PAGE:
Optimizing for the Future
Making Project Managers even more efficient.
Research Now has been the leader of digital data collection for over a decade, and as the leader, Research Now has consistently defined and shaped the future of the research industry. Just in the last year, Research Now has launched several products aimed at helping businesses better understand their audiences and to help them make smarter decisions.
All of this growth, however, has put strain on the existing teams responsible for creating and managing projects. To alleviate some of the stress, the UX team was tasked with increasing the efficiency of internal tools so that we could improve key metrics, like the time it takes to field a project and the effort required to train new employees.
The following describes the process we took to diagnose existing usability issues and how we ultimately addressed them. This page has been left intentionally vague to comply with confidentiality agreements.
No Sacred Cows
To avoid recreating flaws in the existing system, the UX team questioned all assumptions. This included reevaluating existing workflows and clarifying the definitions of common terms used throughout the company and its software.
Additionally, we were never shied away from proposing radically new ideas. While many of them ended up in the garbage bin, several led to solutions present in the final designs.
Our design process…
Finding redundancies and strategically cutting them out.
To better understand the system, we used both qualitative and quantitative research methods. By combining methods we could create compelling narratives that helped explain existing pain points.
We consolidated our findings with the help of affinity diagramming and experience maps. With the quantitative data, we also calculated how much time would be saved by implementing key features.
After a steady back and forth between the designers and key stakeholders, we built a prototype that we tested on real Project Managers to measure efficiency gains.
Leveraging the benefits of both qualitative and quantitative data.
At the beginning of the redesign, none of the members of the UX team were knowledgable of how the existing system functioned. To better understand how the system currently worked we performed several contextual inquiries.
Additionally, we performed several remote interviews to learn how different teams across the globe used the software. We found many variations on how Project Managers navigated and used the site depending on the types of projects they used and where they were located.
GA + Tableau
We used Google Analytics to track page usage, site speed, and behavioral information. To make the data even richer, we sent Google Analytics key information about projects so that we could have access to the information during the analysis phase.
We also had reports generated within Tableau to get an even broader picture of the existing system. With Tableau, we were able to collect information regarding team composition and how well projects were performing.
By combining both data sources we were able to ask much deeper questions regarding the usage of the internal tools within Research Now.
Analysis of both the qualitative and quantitative data provided rich insights.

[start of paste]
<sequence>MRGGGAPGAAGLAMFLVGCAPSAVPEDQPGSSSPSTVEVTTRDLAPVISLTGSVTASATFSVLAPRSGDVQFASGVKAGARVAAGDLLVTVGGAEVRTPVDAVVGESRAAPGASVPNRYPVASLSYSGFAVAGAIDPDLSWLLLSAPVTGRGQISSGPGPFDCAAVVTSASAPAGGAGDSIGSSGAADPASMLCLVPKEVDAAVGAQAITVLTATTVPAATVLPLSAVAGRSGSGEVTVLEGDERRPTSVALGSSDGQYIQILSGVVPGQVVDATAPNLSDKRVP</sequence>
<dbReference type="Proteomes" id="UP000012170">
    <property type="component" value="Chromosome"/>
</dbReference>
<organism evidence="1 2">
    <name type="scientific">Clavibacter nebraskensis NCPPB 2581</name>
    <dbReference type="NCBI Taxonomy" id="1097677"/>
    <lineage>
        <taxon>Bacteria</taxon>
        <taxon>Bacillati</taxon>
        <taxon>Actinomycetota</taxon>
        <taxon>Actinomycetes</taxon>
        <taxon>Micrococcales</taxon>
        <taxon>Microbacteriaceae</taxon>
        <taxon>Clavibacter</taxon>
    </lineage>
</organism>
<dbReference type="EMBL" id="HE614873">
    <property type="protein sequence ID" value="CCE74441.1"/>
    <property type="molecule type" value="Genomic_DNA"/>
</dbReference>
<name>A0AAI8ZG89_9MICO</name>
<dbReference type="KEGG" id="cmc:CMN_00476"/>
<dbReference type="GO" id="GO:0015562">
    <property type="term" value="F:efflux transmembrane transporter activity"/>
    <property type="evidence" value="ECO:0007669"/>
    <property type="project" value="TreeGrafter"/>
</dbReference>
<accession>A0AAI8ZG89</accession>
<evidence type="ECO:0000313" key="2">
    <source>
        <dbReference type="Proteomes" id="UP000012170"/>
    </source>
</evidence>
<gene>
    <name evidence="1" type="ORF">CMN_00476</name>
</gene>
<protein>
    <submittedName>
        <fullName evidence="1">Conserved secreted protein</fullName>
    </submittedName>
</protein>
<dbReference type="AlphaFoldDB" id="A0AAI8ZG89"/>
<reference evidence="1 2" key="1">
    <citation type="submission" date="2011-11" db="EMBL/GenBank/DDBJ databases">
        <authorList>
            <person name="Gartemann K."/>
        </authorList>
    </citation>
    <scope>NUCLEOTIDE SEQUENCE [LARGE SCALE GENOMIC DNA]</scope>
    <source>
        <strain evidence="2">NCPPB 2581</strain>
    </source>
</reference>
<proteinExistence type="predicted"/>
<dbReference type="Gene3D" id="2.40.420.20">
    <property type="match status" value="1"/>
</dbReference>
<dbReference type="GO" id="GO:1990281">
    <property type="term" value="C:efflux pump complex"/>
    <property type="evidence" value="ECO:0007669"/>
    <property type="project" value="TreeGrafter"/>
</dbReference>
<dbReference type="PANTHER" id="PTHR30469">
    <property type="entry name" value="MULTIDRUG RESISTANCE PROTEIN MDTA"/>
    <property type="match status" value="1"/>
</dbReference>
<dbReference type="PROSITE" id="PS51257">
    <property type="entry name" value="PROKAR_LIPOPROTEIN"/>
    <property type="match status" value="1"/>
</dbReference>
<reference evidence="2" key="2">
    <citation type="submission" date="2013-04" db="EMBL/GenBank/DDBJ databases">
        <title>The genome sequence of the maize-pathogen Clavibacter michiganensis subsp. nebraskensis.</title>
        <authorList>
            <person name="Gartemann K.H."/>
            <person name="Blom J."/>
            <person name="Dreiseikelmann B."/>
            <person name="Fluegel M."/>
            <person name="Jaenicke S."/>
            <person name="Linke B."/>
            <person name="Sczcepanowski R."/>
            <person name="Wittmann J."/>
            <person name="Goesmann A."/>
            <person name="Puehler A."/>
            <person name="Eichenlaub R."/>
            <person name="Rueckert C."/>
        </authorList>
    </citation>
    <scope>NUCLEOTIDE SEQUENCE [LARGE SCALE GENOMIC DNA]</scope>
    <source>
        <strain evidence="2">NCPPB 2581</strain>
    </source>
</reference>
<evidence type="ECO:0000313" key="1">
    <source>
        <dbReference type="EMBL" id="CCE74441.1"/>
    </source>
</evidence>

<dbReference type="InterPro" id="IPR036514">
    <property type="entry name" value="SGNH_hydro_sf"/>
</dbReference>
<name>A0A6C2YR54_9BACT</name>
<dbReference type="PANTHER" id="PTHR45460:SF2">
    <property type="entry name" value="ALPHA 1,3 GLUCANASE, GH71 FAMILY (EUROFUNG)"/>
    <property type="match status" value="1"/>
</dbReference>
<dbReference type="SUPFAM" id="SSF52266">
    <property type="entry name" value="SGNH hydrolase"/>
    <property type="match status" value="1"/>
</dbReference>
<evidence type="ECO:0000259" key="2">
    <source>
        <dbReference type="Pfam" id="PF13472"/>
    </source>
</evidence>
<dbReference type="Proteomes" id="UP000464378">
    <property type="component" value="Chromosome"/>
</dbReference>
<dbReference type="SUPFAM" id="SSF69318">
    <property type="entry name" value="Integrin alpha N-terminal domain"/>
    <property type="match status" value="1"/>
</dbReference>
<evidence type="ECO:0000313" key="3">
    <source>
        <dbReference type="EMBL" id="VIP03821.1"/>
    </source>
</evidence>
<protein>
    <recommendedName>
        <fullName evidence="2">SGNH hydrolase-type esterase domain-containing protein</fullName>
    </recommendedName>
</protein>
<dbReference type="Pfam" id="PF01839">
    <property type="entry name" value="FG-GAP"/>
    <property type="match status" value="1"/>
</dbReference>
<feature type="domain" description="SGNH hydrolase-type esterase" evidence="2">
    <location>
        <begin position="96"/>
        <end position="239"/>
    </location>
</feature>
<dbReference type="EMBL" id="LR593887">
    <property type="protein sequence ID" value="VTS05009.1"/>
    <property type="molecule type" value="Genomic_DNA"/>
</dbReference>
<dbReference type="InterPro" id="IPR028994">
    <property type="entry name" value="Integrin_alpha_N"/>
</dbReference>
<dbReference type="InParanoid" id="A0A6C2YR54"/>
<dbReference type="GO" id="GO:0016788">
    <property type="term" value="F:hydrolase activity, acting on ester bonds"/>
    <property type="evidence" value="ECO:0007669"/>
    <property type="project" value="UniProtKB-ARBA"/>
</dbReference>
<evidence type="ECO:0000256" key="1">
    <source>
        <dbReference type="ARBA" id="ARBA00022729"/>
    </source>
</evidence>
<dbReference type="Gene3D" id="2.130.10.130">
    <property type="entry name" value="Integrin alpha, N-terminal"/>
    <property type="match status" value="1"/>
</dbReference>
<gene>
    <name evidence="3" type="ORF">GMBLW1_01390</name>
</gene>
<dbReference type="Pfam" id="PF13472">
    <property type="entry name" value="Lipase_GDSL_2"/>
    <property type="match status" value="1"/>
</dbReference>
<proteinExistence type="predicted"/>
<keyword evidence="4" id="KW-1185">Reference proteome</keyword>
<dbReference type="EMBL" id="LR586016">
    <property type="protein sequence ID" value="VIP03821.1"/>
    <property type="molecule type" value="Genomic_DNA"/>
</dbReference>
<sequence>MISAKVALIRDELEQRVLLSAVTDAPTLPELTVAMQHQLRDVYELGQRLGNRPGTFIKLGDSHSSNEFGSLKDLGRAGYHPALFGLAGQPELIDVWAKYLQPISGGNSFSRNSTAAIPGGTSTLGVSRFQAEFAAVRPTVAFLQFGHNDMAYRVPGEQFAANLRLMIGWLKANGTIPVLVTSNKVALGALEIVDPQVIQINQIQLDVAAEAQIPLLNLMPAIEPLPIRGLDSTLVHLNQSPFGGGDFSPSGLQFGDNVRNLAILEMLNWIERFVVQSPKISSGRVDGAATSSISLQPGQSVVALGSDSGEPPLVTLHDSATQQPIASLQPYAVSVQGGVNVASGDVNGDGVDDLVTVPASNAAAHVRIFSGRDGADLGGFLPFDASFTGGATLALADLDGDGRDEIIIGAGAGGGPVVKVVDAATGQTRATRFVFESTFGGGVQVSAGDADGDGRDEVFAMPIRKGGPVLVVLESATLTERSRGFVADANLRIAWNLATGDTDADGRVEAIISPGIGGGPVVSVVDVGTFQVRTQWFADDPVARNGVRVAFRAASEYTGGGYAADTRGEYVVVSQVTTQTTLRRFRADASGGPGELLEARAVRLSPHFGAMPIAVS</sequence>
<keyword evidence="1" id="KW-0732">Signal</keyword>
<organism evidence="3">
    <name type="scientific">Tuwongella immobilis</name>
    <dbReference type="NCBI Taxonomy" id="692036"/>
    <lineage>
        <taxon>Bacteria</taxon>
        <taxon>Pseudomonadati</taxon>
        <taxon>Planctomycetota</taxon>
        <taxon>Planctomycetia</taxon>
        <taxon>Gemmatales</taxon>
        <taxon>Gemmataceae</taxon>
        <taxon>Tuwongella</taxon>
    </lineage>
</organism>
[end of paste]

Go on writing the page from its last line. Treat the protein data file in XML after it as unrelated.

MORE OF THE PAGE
We organized over 400 observations and breakdowns into overarching themes by categorizing each note by intent and task. Once we were done, we had 7 different distinct areas ranging from errors to communication.
We referenced the affinity diagram throughout our design process in order to ensure each of our design decisions were grounded in data.
Data Mining with R
With R I was able to find interesting trends within the data collected by Google Analytics and Tableau. On the left, for example, is a graph of the most common sequences of pages accessed for all projects. This helped us reconsider how we wanted to update the navigation for the new version of the software.
Before I was able to learn anything, however, I had to do significant cleaning and manipulation of the data. For example, I had to restructure all of the Google Analytics data so that it was structured by Project instead of by page.
After consolidating we came up with the following insights.
Opportunity Area 1
System requires duplicate entry of project data.
Opportunity Area 2
Teams perform similar tasks differently.
Opportunity Area 3
Documentation is not adequately maintained.
Opportunity Area 4
Important details are buried several pages deep.
Opportunity Area 5
Navigation does not match mental models.
Repeatedly testing until it was just right.
AngularJS + Firebase
To ensure that the application was indeed more efficient, usable, and enjoyable, I built a prototype with AngularJS that demonstrated our major design changes. This included everything from navigation to component interactions.
This was a humbling experience because it revealed areas that we oversimplified or where we improperly used existing terms, but after repeated iterations we had a prototype that was significantly better than the original design.
Once we were done, we were able to compare the time it took to complete projects within the old and new systems. With this information, we were able to calculate the ROI of the entire project if it was implemented by the development team.
The people who made this project a reality.
Sr. User Experience Designer
Kris Lynn Giamello
While designing the solution, each of us took an equal role in determining the direction of the design and where it ultimately headed. My main contributions can be seen on the right. Shoutouts to Kris for scheduling everything and keeping us on track and to Nicki for making our designs pop.
Led contextual inquiries and affinity diagramming session
Provided quantitative analysis
Developed final prototype
Led design discussions with upper management
Produced documentation for dev team